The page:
Senior Lieutenant Alexander Logachev loved radiation the way other men loved their wives.
So begins Adam Higginbotham’s exhaustive account of the April 1986 Chernobyl disaster, recounting a blow-by-blow of the unfolding incident and the monumental effects of the aftermath, amidst the context of Soviet politics and the USSR’s place on the world stage.
The tone varies; at times it’s storyteller-rich, as quoted above or in lovely, evocative lines like: “At the slow beat of approaching rotor blades, black birds rose into the sky, scattering over the frozen meadows and the pearly knots of creeks and ponds lacing the Pripyat River basin.” I was mesmerized by this writing in places, which makes the portrayal of this village, soon to become synonymous with nuclear disaster, or “nukemare” as the New York Post elegantly called it, so vivid. Chernobyl had amusingly even been featured in a glossy “Soviet Life” magazine in a detailed report about “the wonders of nuclear energy”.
When the meltdown in reactor 4 happened, it wasn’t only a shock and surprise, but it challenged the foundations that this new, safe energy industry was built on, not to mention the new policy of transparency that Mikhil Gorbachev had enacted for the Soviet Union beginning the previous year.
And from somewhere in the heart of the tangled mass of rebar and shattered concrete – from deep inside the ruins of Unit Four, where the reactor was supposed to be – Alexander Yuvchenko could see something more frightening still: a shimmering pillar of ethereal blue-white light, reaching straight up into the night sky, disappearing into infinity. Delicate and strange, and encircled by a flickering spectrum of colors conjured by flames from within the burning building and superheated chunks of metal and machinery, the beautiful phosphorescence transfixed Yuvchenko for a few seconds.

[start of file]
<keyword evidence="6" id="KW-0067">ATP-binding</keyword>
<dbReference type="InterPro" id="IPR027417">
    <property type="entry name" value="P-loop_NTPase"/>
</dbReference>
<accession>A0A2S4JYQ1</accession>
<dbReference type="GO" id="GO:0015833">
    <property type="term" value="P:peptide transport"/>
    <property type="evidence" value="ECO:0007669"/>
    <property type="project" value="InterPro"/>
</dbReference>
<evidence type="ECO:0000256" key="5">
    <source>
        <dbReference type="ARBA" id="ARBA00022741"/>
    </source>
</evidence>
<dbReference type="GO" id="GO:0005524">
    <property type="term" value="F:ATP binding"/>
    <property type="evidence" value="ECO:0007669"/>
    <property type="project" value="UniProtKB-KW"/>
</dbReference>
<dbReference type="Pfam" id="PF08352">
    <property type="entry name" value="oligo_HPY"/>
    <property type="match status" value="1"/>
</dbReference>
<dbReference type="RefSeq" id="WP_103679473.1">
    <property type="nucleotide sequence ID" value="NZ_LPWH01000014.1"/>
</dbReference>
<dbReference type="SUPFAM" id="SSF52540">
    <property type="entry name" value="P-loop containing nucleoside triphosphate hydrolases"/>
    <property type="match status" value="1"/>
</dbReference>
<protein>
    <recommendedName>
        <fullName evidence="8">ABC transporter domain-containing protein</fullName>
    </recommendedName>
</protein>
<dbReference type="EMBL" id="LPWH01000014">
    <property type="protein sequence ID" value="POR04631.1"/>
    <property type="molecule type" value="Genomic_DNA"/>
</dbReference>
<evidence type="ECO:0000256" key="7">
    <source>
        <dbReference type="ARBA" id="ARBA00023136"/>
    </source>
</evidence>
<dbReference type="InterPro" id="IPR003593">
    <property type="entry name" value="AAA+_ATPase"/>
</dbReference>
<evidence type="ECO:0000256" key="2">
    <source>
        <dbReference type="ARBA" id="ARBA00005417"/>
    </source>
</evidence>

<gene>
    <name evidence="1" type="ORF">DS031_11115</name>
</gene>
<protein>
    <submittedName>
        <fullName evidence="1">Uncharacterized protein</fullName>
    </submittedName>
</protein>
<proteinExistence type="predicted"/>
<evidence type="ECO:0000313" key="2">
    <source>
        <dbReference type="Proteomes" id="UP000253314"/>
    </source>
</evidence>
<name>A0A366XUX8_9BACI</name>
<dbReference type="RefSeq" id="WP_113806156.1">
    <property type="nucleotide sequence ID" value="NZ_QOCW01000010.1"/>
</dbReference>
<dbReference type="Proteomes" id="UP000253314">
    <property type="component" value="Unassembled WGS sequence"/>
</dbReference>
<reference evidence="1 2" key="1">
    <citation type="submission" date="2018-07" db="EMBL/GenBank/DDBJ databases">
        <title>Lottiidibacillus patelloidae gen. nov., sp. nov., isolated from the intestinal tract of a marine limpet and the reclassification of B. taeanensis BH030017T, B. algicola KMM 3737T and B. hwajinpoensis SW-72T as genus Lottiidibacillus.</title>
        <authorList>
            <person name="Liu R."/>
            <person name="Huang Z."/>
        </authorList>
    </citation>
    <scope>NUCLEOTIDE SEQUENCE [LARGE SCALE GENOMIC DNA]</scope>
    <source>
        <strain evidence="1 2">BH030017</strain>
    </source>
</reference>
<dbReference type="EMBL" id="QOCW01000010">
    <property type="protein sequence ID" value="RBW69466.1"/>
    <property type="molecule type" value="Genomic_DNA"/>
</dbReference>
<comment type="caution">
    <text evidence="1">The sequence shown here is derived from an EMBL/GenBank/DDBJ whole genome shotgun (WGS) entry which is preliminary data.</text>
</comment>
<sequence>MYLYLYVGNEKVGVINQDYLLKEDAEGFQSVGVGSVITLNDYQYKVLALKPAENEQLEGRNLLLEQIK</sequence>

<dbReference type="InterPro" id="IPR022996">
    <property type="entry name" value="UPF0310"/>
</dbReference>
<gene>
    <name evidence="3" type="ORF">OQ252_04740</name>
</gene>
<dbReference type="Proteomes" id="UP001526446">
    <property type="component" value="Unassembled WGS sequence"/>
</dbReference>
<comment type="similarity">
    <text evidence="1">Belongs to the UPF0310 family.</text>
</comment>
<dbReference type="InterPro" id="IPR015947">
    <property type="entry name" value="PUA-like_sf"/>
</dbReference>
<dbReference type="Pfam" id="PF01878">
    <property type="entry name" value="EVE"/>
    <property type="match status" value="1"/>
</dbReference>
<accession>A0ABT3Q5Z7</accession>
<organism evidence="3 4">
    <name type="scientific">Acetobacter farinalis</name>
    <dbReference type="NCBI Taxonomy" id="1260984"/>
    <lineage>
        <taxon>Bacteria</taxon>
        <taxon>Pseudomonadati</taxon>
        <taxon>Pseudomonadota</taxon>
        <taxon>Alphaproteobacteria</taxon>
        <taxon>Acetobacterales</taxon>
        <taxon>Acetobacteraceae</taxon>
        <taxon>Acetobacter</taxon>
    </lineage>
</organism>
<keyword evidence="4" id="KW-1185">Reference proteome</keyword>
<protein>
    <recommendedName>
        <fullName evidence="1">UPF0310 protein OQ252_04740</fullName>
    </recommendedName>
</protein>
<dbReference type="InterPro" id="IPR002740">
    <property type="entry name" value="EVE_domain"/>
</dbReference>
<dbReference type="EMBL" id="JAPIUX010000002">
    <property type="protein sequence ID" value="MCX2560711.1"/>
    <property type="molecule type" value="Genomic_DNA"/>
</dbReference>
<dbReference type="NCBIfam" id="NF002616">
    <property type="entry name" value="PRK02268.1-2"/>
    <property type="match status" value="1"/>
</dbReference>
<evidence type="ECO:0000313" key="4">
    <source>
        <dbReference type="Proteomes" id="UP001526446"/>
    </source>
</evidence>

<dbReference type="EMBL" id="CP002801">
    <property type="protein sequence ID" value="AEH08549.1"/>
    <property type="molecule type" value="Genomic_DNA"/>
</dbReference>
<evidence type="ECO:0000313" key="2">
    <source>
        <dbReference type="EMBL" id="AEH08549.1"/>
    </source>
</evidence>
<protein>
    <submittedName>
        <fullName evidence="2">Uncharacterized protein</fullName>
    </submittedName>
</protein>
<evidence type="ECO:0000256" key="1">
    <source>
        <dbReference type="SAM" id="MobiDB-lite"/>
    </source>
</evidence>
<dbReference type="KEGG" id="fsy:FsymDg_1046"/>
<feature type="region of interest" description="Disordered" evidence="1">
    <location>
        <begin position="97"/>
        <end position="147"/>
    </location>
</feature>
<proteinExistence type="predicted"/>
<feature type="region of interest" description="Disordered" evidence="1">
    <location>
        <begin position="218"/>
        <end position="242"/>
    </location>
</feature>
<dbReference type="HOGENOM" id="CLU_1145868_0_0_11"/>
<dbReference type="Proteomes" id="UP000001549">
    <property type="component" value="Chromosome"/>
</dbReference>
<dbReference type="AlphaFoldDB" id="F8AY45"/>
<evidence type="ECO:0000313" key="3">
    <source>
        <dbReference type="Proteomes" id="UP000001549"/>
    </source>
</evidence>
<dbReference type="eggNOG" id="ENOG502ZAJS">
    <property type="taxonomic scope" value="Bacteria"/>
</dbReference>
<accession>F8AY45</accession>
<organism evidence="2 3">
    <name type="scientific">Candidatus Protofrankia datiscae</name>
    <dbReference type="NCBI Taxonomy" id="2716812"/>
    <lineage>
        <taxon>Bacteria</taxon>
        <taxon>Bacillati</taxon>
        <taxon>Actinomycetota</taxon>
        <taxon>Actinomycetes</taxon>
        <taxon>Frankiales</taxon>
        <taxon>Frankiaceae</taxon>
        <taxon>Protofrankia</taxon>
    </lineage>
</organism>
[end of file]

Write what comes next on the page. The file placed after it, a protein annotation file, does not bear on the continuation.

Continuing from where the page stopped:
Losing face in the world’s eyes was unacceptable, never mind what the magnitude of the disaster would mean for people in the unstable USSR who’d been assured nuclear energy was a safe and vastly promising industry for the future. Infamous Soviet censorship had already been at work downplaying the incident at Three Mile Island in the US, for fear of shattering this carefully cultivated illusion: “As bad as it made the United States look, news of Three Mile Island was censored inside the USSR, for fear it could tarnish the ostensibly spotless record of the peaceful atom.”
Information was still scant, and conflicting: the armed forces said one thing, scientists another. Now they needed to decide what – or whether – to tell the Soviet people about the accident. For Gorbachev, this was a sudden and unexpected test of the new openness and transparent government he had promised the Party conference just a month earlier; since then, glasnost had been nothing more than a slogan…the traditional reflexes of secrecy and paranoia were deeply engrained.